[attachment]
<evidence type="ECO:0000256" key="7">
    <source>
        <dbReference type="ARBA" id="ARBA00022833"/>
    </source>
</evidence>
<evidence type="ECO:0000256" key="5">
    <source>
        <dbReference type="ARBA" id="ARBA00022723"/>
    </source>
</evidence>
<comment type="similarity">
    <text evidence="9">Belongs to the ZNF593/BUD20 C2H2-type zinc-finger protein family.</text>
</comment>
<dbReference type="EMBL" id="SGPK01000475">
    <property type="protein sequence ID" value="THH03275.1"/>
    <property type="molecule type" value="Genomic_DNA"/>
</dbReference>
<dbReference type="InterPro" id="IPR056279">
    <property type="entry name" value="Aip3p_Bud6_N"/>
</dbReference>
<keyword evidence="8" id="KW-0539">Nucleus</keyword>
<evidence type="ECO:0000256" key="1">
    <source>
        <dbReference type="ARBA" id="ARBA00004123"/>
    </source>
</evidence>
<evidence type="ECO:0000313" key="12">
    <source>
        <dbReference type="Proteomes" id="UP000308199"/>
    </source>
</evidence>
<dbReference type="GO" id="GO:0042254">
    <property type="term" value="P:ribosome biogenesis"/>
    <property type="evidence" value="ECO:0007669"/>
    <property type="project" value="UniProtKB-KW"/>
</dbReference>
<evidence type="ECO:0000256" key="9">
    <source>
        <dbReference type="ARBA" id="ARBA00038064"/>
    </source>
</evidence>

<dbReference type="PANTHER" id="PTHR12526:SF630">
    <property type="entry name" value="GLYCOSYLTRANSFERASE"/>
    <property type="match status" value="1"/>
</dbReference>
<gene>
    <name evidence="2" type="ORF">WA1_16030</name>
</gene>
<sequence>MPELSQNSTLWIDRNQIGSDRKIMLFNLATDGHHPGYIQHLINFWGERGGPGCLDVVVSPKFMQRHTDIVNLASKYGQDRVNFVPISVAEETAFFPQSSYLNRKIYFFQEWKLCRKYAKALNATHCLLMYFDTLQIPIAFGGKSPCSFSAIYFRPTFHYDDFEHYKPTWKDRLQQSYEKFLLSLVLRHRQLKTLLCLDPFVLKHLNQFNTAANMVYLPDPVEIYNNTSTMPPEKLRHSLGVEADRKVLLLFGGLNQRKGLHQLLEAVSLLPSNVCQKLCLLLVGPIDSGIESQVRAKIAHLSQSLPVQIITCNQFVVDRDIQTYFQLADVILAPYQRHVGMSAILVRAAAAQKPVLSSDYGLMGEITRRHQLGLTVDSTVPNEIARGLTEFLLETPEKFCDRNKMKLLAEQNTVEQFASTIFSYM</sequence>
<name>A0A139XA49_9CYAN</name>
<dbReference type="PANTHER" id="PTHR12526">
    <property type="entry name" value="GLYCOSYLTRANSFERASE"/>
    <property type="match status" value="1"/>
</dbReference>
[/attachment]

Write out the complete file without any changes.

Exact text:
<evidence type="ECO:0000256" key="7">
    <source>
        <dbReference type="ARBA" id="ARBA00022833"/>
    </source>
</evidence>
<evidence type="ECO:0000256" key="5">
    <source>
        <dbReference type="ARBA" id="ARBA00022723"/>
    </source>
</evidence>
<comment type="similarity">
    <text evidence="9">Belongs to the ZNF593/BUD20 C2H2-type zinc-finger protein family.</text>
</comment>
<dbReference type="EMBL" id="SGPK01000475">
    <property type="protein sequence ID" value="THH03275.1"/>
    <property type="molecule type" value="Genomic_DNA"/>
</dbReference>
<dbReference type="InterPro" id="IPR056279">
    <property type="entry name" value="Aip3p_Bud6_N"/>
</dbReference>
<keyword evidence="8" id="KW-0539">Nucleus</keyword>
<evidence type="ECO:0000256" key="1">
    <source>
        <dbReference type="ARBA" id="ARBA00004123"/>
    </source>
</evidence>
<evidence type="ECO:0000313" key="12">
    <source>
        <dbReference type="Proteomes" id="UP000308199"/>
    </source>
</evidence>
<dbReference type="GO" id="GO:0042254">
    <property type="term" value="P:ribosome biogenesis"/>
    <property type="evidence" value="ECO:0007669"/>
    <property type="project" value="UniProtKB-KW"/>
</dbReference>
<evidence type="ECO:0000256" key="9">
    <source>
        <dbReference type="ARBA" id="ARBA00038064"/>
    </source>
</evidence>

<dbReference type="PANTHER" id="PTHR12526:SF630">
    <property type="entry name" value="GLYCOSYLTRANSFERASE"/>
    <property type="match status" value="1"/>
</dbReference>
<gene>
    <name evidence="2" type="ORF">WA1_16030</name>
</gene>
<sequence>MPELSQNSTLWIDRNQIGSDRKIMLFNLATDGHHPGYIQHLINFWGERGGPGCLDVVVSPKFMQRHTDIVNLASKYGQDRVNFVPISVAEETAFFPQSSYLNRKIYFFQEWKLCRKYAKALNATHCLLMYFDTLQIPIAFGGKSPCSFSAIYFRPTFHYDDFEHYKPTWKDRLQQSYEKFLLSLVLRHRQLKTLLCLDPFVLKHLNQFNTAANMVYLPDPVEIYNNTSTMPPEKLRHSLGVEADRKVLLLFGGLNQRKGLHQLLEAVSLLPSNVCQKLCLLLVGPIDSGIESQVRAKIAHLSQSLPVQIITCNQFVVDRDIQTYFQLADVILAPYQRHVGMSAILVRAAAAQKPVLSSDYGLMGEITRRHQLGLTVDSTVPNEIARGLTEFLLETPEKFCDRNKMKLLAEQNTVEQFASTIFSYM</sequence>
<name>A0A139XA49_9CYAN</name>
<dbReference type="PANTHER" id="PTHR12526">
    <property type="entry name" value="GLYCOSYLTRANSFERASE"/>
    <property type="match status" value="1"/>
</dbReference>